Soaring with the Eagles
By: Eugenia Jones 3/6/14
The morning of Kentucky’s target date for the statewide bald eagle survey arrives in McCreary County during a week when temperatures are consistently plunging below zero. Fortunately, for those spending the better part of their day searching for eagles, the day brings sunny to partly cloudy skies and temperatures climbing into the mid-fifties. Despite the improved temperatures, it is still chilly to be travelling in an uncovered crestliner boat for fifty miles on the Big South Fork and Cumberland Rivers.
A friend advises before the trip, “Wear lots of layers, and when you think you’re warm enough…add another layer!” Definitely sound advice for a novice eagle spotter like myself, who arrives, dressed in at least three layers of clothing and eager to see and count mid-winter bald eagles while cruising the waters of the Cumberland and the Big South Fork!
Game management foremen Bill Ridener and Earl Brown help launch a Fish and Wildlife boat at the muddy Noe’s Dock in Sawyer, Kentucky Fish and Wildlife Biologist Mike Strunk and Beaver Creek Game Management Foreman George Corder begin their fifty mile journey from Sawyer to the Turkey Creek boat ramp, all the while keeping a close watch out for the federally protected birds of prey.
Just moments into the bird-watching adventure, the two spot their first bald eagle of the day perched on the limb of a tree rooted deeply in a bank of the Cumberland River in McCreary County. With distinctive white feathers covering its head, the majestic bird gazes proudly over the cold water as it waits and watches for the splash of a fish or other prey. It is a magnificent sight and an early indicator that the day is just right for spotting bald eagles along the Cumberland.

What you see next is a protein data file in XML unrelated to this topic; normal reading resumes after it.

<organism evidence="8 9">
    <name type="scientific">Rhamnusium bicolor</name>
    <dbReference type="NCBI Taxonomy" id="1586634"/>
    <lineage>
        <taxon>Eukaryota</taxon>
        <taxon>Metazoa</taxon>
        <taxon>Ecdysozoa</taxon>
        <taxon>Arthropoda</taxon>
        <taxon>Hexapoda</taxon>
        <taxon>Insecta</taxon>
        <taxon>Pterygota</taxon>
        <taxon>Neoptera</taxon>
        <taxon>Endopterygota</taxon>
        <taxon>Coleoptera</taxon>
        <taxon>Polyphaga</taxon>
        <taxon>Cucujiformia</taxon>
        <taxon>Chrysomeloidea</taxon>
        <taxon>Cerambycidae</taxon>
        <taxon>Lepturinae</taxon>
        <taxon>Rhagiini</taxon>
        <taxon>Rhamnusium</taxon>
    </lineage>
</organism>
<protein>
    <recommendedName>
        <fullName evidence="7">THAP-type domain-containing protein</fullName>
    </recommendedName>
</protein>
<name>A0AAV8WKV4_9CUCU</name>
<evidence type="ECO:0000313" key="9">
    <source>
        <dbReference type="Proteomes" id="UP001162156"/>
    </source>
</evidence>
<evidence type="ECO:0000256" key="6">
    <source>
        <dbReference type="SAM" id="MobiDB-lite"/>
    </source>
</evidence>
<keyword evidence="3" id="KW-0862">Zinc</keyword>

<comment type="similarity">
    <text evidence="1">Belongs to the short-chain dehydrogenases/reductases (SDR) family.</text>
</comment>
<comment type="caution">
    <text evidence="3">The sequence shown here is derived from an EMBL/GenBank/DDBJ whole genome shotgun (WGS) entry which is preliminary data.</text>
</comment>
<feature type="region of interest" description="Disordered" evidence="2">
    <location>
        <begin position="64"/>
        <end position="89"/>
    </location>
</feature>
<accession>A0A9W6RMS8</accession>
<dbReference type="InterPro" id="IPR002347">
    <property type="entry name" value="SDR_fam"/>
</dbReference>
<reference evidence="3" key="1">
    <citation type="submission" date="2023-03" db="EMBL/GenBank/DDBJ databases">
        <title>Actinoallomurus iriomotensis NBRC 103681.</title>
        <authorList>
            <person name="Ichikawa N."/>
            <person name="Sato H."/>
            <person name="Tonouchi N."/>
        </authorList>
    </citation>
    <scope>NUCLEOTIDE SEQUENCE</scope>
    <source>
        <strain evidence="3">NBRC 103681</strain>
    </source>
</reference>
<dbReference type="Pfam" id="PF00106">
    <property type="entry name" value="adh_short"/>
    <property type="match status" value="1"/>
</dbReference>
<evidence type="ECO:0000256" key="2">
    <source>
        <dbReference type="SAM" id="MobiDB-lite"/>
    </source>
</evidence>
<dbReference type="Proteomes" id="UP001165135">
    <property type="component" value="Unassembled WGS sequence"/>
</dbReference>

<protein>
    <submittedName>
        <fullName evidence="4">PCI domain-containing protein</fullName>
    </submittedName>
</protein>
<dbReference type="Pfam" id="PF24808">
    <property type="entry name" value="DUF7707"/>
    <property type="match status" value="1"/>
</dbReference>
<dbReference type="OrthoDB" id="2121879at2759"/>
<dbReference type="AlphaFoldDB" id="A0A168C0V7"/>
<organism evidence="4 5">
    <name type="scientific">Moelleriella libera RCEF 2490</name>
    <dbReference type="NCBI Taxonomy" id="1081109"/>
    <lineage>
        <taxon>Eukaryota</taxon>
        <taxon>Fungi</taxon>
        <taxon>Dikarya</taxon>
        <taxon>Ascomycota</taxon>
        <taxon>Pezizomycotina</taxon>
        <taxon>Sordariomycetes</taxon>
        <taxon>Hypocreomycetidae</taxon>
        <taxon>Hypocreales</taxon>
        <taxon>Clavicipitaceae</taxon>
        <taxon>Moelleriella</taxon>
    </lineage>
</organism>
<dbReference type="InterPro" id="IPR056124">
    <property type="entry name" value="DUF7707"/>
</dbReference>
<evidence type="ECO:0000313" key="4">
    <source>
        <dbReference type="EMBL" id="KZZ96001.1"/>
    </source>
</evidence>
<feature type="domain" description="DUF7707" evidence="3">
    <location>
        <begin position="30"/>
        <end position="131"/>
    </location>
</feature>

As the boat plows through chunks of ice, a second majestic bald eagle is quickly spotted. This eagle, with powerful wings lifting it into the air, glides quietly over the water in search of a new destination. The grace, beauty, and sheer strength of the magnificent bird during its solitary flight leaves little doubt as to why this mighty bird became our country’s national emblem in 1782.
Corder, who has surveyed bald eagles annually for approximately twenty years, can recall winter days of plowing through frozen ice for miles in order to spot the birds. For him, the 2014 annual survey is a mild journey in comparison to many voyages of the past.